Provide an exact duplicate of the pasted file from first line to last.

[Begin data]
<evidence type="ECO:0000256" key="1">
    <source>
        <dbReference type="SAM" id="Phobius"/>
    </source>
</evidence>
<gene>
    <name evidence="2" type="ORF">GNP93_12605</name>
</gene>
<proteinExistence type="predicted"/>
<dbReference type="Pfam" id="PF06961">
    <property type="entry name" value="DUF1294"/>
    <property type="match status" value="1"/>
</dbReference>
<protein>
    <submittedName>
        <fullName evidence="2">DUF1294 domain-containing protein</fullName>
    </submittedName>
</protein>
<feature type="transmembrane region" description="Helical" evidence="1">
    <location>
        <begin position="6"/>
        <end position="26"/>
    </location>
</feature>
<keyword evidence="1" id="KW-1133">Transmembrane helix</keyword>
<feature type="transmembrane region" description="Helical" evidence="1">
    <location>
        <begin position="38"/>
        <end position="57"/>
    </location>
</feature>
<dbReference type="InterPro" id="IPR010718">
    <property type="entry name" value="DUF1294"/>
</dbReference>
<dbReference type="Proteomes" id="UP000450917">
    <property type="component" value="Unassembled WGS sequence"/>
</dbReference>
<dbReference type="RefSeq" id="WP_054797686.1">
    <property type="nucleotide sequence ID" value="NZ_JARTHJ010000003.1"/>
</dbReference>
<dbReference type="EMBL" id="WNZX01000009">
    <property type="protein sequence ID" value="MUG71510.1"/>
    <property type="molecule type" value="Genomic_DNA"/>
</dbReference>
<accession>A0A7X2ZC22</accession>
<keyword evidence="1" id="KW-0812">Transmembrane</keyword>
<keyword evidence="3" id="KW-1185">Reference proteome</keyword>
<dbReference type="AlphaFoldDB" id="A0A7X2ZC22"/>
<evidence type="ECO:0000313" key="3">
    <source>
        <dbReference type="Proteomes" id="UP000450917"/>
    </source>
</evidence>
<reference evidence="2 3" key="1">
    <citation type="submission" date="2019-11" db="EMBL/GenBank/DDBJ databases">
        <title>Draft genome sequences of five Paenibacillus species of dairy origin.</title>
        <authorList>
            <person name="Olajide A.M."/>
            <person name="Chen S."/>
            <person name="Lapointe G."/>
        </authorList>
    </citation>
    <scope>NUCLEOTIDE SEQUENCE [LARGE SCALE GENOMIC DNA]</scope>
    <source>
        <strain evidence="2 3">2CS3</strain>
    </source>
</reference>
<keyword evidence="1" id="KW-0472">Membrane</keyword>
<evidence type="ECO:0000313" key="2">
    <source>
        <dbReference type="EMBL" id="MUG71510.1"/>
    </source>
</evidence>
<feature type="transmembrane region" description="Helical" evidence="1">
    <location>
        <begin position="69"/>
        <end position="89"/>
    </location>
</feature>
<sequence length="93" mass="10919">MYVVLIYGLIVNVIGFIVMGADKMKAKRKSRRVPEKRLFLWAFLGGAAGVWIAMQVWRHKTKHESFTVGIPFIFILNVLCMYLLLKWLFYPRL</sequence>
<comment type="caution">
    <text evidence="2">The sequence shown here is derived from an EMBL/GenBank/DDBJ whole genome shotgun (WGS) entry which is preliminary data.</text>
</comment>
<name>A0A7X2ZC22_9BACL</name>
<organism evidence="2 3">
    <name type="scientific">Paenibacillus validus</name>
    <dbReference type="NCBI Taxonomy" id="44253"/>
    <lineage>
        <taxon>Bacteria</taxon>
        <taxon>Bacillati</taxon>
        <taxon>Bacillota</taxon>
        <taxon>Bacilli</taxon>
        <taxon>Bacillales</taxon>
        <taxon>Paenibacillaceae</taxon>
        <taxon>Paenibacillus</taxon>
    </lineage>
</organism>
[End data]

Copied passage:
<evidence type="ECO:0000256" key="1">
    <source>
        <dbReference type="SAM" id="Phobius"/>
    </source>
</evidence>
<gene>
    <name evidence="2" type="ORF">GNP93_12605</name>
</gene>
<proteinExistence type="predicted"/>
<dbReference type="Pfam" id="PF06961">
    <property type="entry name" value="DUF1294"/>
    <property type="match status" value="1"/>
</dbReference>
<protein>
    <submittedName>
        <fullName evidence="2">DUF1294 domain-containing protein</fullName>
    </submittedName>
</protein>
<feature type="transmembrane region" description="Helical" evidence="1">
    <location>
        <begin position="6"/>
        <end position="26"/>
    </location>
</feature>
<keyword evidence="1" id="KW-1133">Transmembrane helix</keyword>
<feature type="transmembrane region" description="Helical" evidence="1">
    <location>
        <begin position="38"/>
        <end position="57"/>
    </location>
</feature>
<dbReference type="InterPro" id="IPR010718">
    <property type="entry name" value="DUF1294"/>
</dbReference>
<dbReference type="Proteomes" id="UP000450917">
    <property type="component" value="Unassembled WGS sequence"/>
</dbReference>
<dbReference type="RefSeq" id="WP_054797686.1">
    <property type="nucleotide sequence ID" value="NZ_JARTHJ010000003.1"/>
</dbReference>
<dbReference type="EMBL" id="WNZX01000009">
    <property type="protein sequence ID" value="MUG71510.1"/>
    <property type="molecule type" value="Genomic_DNA"/>
</dbReference>
<accession>A0A7X2ZC22</accession>
<keyword evidence="1" id="KW-0812">Transmembrane</keyword>
<keyword evidence="3" id="KW-1185">Reference proteome</keyword>
<dbReference type="AlphaFoldDB" id="A0A7X2ZC22"/>
<evidence type="ECO:0000313" key="3">
    <source>
        <dbReference type="Proteomes" id="UP000450917"/>
    </source>
</evidence>
<reference evidence="2 3" key="1">
    <citation type="submission" date="2019-11" db="EMBL/GenBank/DDBJ databases">
        <title>Draft genome sequences of five Paenibacillus species of dairy origin.</title>
        <authorList>
            <person name="Olajide A.M."/>
            <person name="Chen S."/>
            <person name="Lapointe G."/>
        </authorList>
    </citation>
    <scope>NUCLEOTIDE SEQUENCE [LARGE SCALE GENOMIC DNA]</scope>
    <source>
        <strain evidence="2 3">2CS3</strain>
    </source>
</reference>
<keyword evidence="1" id="KW-0472">Membrane</keyword>
<evidence type="ECO:0000313" key="2">
    <source>
        <dbReference type="EMBL" id="MUG71510.1"/>
    </source>
</evidence>
<feature type="transmembrane region" description="Helical" evidence="1">
    <location>
        <begin position="69"/>
        <end position="89"/>
    </location>
</feature>
<sequence length="93" mass="10919">MYVVLIYGLIVNVIGFIVMGADKMKAKRKSRRVPEKRLFLWAFLGGAAGVWIAMQVWRHKTKHESFTVGIPFIFILNVLCMYLLLKWLFYPRL</sequence>
<comment type="caution">
    <text evidence="2">The sequence shown here is derived from an EMBL/GenBank/DDBJ whole genome shotgun (WGS) entry which is preliminary data.</text>
</comment>
<name>A0A7X2ZC22_9BACL</name>
<organism evidence="2 3">
    <name type="scientific">Paenibacillus validus</name>
    <dbReference type="NCBI Taxonomy" id="44253"/>
    <lineage>
        <taxon>Bacteria</taxon>
        <taxon>Bacillati</taxon>
        <taxon>Bacillota</taxon>
        <taxon>Bacilli</taxon>
        <taxon>Bacillales</taxon>
        <taxon>Paenibacillaceae</taxon>
        <taxon>Paenibacillus</taxon>
    </lineage>
</organism>